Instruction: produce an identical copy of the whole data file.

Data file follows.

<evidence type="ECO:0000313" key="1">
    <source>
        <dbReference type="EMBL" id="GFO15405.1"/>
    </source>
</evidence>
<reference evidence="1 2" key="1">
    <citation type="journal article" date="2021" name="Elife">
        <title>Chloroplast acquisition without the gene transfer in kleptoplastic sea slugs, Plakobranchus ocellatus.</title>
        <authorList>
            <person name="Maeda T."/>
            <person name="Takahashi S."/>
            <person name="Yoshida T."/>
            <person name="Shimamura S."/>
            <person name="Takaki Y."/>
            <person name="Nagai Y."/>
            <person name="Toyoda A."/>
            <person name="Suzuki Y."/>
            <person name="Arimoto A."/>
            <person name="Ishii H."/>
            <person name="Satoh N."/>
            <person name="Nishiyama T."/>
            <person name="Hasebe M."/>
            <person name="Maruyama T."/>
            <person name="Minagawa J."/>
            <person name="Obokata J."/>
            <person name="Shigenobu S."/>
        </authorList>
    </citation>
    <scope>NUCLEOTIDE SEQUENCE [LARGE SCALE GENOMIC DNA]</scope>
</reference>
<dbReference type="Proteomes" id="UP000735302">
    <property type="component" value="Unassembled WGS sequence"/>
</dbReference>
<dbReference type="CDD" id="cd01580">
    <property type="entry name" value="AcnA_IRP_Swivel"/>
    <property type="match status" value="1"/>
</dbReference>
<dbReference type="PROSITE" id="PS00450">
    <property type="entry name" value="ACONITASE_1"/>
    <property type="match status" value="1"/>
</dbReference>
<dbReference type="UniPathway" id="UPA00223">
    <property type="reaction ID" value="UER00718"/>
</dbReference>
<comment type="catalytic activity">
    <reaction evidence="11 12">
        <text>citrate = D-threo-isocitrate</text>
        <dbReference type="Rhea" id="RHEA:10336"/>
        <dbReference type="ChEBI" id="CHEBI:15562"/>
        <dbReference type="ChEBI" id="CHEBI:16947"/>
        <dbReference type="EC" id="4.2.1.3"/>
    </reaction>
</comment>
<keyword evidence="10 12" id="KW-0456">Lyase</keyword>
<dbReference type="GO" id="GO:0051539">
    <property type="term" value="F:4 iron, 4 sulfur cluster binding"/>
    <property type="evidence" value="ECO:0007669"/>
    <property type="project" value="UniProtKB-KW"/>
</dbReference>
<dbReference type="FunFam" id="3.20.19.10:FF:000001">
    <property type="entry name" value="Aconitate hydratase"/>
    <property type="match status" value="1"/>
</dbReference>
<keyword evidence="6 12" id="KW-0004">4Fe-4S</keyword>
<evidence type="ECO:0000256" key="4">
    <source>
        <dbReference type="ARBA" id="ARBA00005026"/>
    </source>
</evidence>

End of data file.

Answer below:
<evidence type="ECO:0000313" key="1">
    <source>
        <dbReference type="EMBL" id="GFO15405.1"/>
    </source>
</evidence>
<reference evidence="1 2" key="1">
    <citation type="journal article" date="2021" name="Elife">
        <title>Chloroplast acquisition without the gene transfer in kleptoplastic sea slugs, Plakobranchus ocellatus.</title>
        <authorList>
            <person name="Maeda T."/>
            <person name="Takahashi S."/>
            <person name="Yoshida T."/>
            <person name="Shimamura S."/>
            <person name="Takaki Y."/>
            <person name="Nagai Y."/>
            <person name="Toyoda A."/>
            <person name="Suzuki Y."/>
            <person name="Arimoto A."/>
            <person name="Ishii H."/>
            <person name="Satoh N."/>
            <person name="Nishiyama T."/>
            <person name="Hasebe M."/>
            <person name="Maruyama T."/>
            <person name="Minagawa J."/>
            <person name="Obokata J."/>
            <person name="Shigenobu S."/>
        </authorList>
    </citation>
    <scope>NUCLEOTIDE SEQUENCE [LARGE SCALE GENOMIC DNA]</scope>
</reference>
<dbReference type="Proteomes" id="UP000735302">
    <property type="component" value="Unassembled WGS sequence"/>
</dbReference>
<dbReference type="CDD" id="cd01580">
    <property type="entry name" value="AcnA_IRP_Swivel"/>
    <property type="match status" value="1"/>
</dbReference>
<dbReference type="PROSITE" id="PS00450">
    <property type="entry name" value="ACONITASE_1"/>
    <property type="match status" value="1"/>
</dbReference>
<dbReference type="UniPathway" id="UPA00223">
    <property type="reaction ID" value="UER00718"/>
</dbReference>
<comment type="catalytic activity">
    <reaction evidence="11 12">
        <text>citrate = D-threo-isocitrate</text>
        <dbReference type="Rhea" id="RHEA:10336"/>
        <dbReference type="ChEBI" id="CHEBI:15562"/>
        <dbReference type="ChEBI" id="CHEBI:16947"/>
        <dbReference type="EC" id="4.2.1.3"/>
    </reaction>
</comment>
<keyword evidence="10 12" id="KW-0456">Lyase</keyword>
<dbReference type="GO" id="GO:0051539">
    <property type="term" value="F:4 iron, 4 sulfur cluster binding"/>
    <property type="evidence" value="ECO:0007669"/>
    <property type="project" value="UniProtKB-KW"/>
</dbReference>
<dbReference type="FunFam" id="3.20.19.10:FF:000001">
    <property type="entry name" value="Aconitate hydratase"/>
    <property type="match status" value="1"/>
</dbReference>
<keyword evidence="6 12" id="KW-0004">4Fe-4S</keyword>
<evidence type="ECO:0000256" key="4">
    <source>
        <dbReference type="ARBA" id="ARBA00005026"/>
    </source>
</evidence>